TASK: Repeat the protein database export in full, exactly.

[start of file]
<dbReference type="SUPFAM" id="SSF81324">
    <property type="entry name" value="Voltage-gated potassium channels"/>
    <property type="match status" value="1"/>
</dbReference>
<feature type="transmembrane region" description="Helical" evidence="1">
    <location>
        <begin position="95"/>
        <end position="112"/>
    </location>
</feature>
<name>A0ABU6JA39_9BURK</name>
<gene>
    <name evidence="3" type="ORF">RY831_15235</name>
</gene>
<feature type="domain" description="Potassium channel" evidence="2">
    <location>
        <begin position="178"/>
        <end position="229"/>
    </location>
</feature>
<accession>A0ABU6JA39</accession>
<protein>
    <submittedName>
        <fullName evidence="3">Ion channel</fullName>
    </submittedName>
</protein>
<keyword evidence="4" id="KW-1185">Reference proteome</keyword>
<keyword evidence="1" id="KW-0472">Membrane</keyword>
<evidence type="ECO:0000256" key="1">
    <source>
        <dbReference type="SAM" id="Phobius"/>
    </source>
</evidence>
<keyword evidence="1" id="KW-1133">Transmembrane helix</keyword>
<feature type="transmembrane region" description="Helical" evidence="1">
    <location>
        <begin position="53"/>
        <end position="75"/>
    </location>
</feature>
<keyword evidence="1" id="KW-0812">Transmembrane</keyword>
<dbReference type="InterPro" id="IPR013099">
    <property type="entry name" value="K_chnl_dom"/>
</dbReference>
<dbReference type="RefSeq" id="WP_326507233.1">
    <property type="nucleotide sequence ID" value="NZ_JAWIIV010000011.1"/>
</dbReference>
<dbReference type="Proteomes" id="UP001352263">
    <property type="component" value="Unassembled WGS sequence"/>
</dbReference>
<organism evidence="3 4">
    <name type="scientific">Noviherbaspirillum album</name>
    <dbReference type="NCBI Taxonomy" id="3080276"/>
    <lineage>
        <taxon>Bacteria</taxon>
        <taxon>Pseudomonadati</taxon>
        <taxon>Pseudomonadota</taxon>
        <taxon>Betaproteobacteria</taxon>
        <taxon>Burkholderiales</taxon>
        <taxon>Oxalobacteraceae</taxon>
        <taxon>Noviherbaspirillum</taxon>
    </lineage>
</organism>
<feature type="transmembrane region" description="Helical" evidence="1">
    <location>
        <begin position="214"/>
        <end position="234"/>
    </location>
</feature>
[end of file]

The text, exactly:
<dbReference type="SUPFAM" id="SSF81324">
    <property type="entry name" value="Voltage-gated potassium channels"/>
    <property type="match status" value="1"/>
</dbReference>
<feature type="transmembrane region" description="Helical" evidence="1">
    <location>
        <begin position="95"/>
        <end position="112"/>
    </location>
</feature>
<name>A0ABU6JA39_9BURK</name>
<gene>
    <name evidence="3" type="ORF">RY831_15235</name>
</gene>
<feature type="domain" description="Potassium channel" evidence="2">
    <location>
        <begin position="178"/>
        <end position="229"/>
    </location>
</feature>
<accession>A0ABU6JA39</accession>
<protein>
    <submittedName>
        <fullName evidence="3">Ion channel</fullName>
    </submittedName>
</protein>
<keyword evidence="4" id="KW-1185">Reference proteome</keyword>
<keyword evidence="1" id="KW-0472">Membrane</keyword>
<evidence type="ECO:0000256" key="1">
    <source>
        <dbReference type="SAM" id="Phobius"/>
    </source>
</evidence>
<keyword evidence="1" id="KW-1133">Transmembrane helix</keyword>
<feature type="transmembrane region" description="Helical" evidence="1">
    <location>
        <begin position="53"/>
        <end position="75"/>
    </location>
</feature>
<keyword evidence="1" id="KW-0812">Transmembrane</keyword>
<dbReference type="InterPro" id="IPR013099">
    <property type="entry name" value="K_chnl_dom"/>
</dbReference>
<dbReference type="RefSeq" id="WP_326507233.1">
    <property type="nucleotide sequence ID" value="NZ_JAWIIV010000011.1"/>
</dbReference>
<dbReference type="Proteomes" id="UP001352263">
    <property type="component" value="Unassembled WGS sequence"/>
</dbReference>
<organism evidence="3 4">
    <name type="scientific">Noviherbaspirillum album</name>
    <dbReference type="NCBI Taxonomy" id="3080276"/>
    <lineage>
        <taxon>Bacteria</taxon>
        <taxon>Pseudomonadati</taxon>
        <taxon>Pseudomonadota</taxon>
        <taxon>Betaproteobacteria</taxon>
        <taxon>Burkholderiales</taxon>
        <taxon>Oxalobacteraceae</taxon>
        <taxon>Noviherbaspirillum</taxon>
    </lineage>
</organism>
<feature type="transmembrane region" description="Helical" evidence="1">
    <location>
        <begin position="214"/>
        <end position="234"/>
    </location>
</feature>